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Prehosp Emerg Care. 2000 Jan-Mar;4(1):57-61.

EMTs' knowledge regarding transmission of infectious disease.

Author information

  • 1Department of Emergency Medicine, Summa Health, Akron, Ohio 44304, USA. menclf@summa-health.org

Abstract

OBJECTIVE:

To describe EMTs' knowledge of CDC universal precaution guidelines and transmission routes for human immunodeficiency virus (HIV), hepatitis, meningitis, and tuberculosis (TB) and their perceived exposures to and concerns about these diseases.

METHODS:

A convenience sample of EMTs were surveyed at mandatory continuing education meetings in a midwest community (pop. 523,191) between October 1 and November 30, 1996. The survey contained 101 questions about knowledge of universal precautions, transmission routes, postexposure actions, personal and family concerns, and demographics. Correct responses were based on CDC guidelines, and incorrect answers were added.

RESULTS:

Four hundred of 425 surveys (94%) were returned. Eighty-one percent of the EMTs were full-time paramedics with 9.4 (95% CI 8.7-10.0%) years of experience. Seventy-five percent reported HIV, hepatitis, and TB education, while 57% reported meningitis education within the preceding year. Ninety-one percent knew universal precautions should be used with every patient. Needlestick was correctly reported as a transmission route for HIV (98%) and hepatitis (92%), but incorrectly reported for TB (37%) and meningitis (60%). Tuberculosis (94%) and meningitis (64%) were correctly identified as airborne. Thirty-four percent of the EMTs reported inadequate knowledge of infectious diseases (IDs) to protect themselves. Their perceived exposure for all four diseases ranged from 65% to 73%, but only 10-40% reported follow-up testing. Families' concern about EMTs' exposure was reported as moderate to high by 63% of the respondents.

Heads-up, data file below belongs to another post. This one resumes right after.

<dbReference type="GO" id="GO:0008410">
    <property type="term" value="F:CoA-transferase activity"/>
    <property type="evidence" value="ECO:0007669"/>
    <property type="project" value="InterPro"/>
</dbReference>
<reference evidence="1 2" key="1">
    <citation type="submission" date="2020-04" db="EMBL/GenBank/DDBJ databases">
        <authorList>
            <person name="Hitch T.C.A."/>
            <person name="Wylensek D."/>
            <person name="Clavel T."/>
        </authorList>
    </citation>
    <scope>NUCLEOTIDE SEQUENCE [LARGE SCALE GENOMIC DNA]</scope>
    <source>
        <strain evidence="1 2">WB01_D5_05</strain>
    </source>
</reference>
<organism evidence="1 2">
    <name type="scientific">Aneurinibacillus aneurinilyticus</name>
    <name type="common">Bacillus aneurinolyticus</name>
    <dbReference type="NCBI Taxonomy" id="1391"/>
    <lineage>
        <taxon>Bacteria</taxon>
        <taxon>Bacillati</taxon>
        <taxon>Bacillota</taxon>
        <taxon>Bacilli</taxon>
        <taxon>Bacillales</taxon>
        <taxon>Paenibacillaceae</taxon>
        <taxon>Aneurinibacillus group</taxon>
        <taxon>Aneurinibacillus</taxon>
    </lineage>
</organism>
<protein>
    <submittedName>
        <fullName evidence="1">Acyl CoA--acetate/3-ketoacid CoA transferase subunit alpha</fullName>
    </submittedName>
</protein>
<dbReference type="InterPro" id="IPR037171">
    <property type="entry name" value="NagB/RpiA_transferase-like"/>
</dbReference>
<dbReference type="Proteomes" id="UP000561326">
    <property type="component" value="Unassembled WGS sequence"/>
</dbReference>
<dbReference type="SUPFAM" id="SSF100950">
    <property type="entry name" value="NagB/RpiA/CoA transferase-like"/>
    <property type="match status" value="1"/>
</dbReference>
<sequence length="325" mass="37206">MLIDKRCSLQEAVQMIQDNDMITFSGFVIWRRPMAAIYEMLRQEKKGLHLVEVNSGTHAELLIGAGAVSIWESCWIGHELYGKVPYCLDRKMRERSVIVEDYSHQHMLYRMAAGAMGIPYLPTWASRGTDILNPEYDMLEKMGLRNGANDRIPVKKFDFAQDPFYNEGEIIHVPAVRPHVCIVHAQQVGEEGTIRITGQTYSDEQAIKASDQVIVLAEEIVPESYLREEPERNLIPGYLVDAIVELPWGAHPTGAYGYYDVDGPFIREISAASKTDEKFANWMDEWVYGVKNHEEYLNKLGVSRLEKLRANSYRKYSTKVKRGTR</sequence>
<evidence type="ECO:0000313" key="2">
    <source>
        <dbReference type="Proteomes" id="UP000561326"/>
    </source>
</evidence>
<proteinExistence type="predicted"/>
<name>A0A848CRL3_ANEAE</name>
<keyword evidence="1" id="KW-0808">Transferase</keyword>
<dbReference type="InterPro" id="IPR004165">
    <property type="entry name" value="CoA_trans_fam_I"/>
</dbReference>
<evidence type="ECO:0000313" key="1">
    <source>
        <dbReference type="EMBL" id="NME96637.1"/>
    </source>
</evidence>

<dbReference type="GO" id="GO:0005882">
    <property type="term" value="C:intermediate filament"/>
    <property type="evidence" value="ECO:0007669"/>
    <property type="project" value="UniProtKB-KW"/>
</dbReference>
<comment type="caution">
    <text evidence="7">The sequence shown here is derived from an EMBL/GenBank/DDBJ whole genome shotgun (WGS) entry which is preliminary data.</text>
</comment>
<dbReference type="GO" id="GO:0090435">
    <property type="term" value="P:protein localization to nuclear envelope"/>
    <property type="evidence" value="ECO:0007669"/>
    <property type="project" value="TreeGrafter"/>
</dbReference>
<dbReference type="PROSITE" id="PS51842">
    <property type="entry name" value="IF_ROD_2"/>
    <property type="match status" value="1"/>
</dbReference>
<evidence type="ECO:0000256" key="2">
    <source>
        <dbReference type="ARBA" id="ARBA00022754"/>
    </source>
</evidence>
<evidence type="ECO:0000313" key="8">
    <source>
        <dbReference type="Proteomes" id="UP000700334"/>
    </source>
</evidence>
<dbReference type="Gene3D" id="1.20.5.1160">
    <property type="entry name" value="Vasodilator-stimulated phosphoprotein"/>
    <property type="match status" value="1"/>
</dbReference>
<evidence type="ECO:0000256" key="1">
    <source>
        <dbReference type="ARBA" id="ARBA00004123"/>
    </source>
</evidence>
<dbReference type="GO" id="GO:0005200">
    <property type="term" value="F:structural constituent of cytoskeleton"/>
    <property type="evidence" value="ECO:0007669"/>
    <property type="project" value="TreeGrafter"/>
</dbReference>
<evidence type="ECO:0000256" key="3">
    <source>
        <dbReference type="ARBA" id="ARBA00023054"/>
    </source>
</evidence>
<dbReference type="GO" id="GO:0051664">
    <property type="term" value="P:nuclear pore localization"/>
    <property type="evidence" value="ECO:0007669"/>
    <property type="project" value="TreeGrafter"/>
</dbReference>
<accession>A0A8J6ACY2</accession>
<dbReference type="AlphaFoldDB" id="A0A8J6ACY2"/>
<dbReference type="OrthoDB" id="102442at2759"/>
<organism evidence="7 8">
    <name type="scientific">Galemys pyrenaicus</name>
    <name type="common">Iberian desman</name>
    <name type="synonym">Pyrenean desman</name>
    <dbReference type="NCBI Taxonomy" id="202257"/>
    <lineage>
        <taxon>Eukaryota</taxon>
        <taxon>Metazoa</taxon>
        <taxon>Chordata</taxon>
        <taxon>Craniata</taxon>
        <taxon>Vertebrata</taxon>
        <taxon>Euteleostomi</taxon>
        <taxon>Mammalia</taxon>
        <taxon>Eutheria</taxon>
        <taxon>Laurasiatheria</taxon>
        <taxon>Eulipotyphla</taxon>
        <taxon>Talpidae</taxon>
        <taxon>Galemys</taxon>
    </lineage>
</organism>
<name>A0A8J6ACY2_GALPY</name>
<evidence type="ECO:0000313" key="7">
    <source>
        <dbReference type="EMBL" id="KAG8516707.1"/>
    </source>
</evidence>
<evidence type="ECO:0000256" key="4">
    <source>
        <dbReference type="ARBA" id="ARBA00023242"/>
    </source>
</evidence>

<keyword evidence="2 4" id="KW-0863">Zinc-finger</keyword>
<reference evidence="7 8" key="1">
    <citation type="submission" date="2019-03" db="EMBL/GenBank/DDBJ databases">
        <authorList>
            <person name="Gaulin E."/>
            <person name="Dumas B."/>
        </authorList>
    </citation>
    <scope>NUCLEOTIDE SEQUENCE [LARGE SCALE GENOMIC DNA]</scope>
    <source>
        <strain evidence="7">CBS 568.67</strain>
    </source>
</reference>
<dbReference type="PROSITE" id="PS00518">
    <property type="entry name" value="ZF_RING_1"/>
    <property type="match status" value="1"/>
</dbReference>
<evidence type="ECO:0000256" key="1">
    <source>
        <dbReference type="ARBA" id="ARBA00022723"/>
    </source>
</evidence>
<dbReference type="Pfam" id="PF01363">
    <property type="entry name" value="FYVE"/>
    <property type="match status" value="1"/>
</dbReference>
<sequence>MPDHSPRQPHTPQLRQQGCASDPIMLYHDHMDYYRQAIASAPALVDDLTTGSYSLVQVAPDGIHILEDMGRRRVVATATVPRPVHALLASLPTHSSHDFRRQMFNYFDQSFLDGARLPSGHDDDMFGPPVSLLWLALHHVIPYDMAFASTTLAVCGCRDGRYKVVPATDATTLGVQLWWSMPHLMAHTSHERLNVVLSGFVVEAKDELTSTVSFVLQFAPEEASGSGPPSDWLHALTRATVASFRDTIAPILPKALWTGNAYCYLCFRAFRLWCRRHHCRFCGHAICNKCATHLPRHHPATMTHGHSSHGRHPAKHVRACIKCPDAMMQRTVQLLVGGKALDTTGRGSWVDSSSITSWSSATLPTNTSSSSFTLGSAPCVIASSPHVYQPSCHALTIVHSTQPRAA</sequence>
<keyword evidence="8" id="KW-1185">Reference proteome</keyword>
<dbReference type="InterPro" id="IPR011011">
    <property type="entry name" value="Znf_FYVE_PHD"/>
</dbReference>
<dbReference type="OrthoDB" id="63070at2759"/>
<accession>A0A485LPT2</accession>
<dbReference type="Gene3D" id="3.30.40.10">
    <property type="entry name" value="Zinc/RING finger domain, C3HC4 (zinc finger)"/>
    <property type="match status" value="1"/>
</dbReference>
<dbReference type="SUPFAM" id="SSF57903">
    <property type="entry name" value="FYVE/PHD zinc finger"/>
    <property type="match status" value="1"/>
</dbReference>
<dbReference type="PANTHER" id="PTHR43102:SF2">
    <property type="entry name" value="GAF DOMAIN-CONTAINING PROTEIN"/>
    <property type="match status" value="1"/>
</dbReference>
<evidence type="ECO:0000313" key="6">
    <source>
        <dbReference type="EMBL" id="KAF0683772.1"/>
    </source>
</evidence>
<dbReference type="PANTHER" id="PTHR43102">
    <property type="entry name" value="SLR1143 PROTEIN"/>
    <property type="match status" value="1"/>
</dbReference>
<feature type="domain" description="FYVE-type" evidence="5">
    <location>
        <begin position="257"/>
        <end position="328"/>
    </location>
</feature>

CONCLUSIONS:

There appears to be a need for continuing education for EMTs focusing on the routes of transmission of IDs, their chance of exposure, appropriate use of protective equipment, and the need for follow-up testing. This may allow more effective use of protective equipment and allay fears of EMTs and their families.

PMID:
10634285
[PubMed - indexed for MEDLINE]
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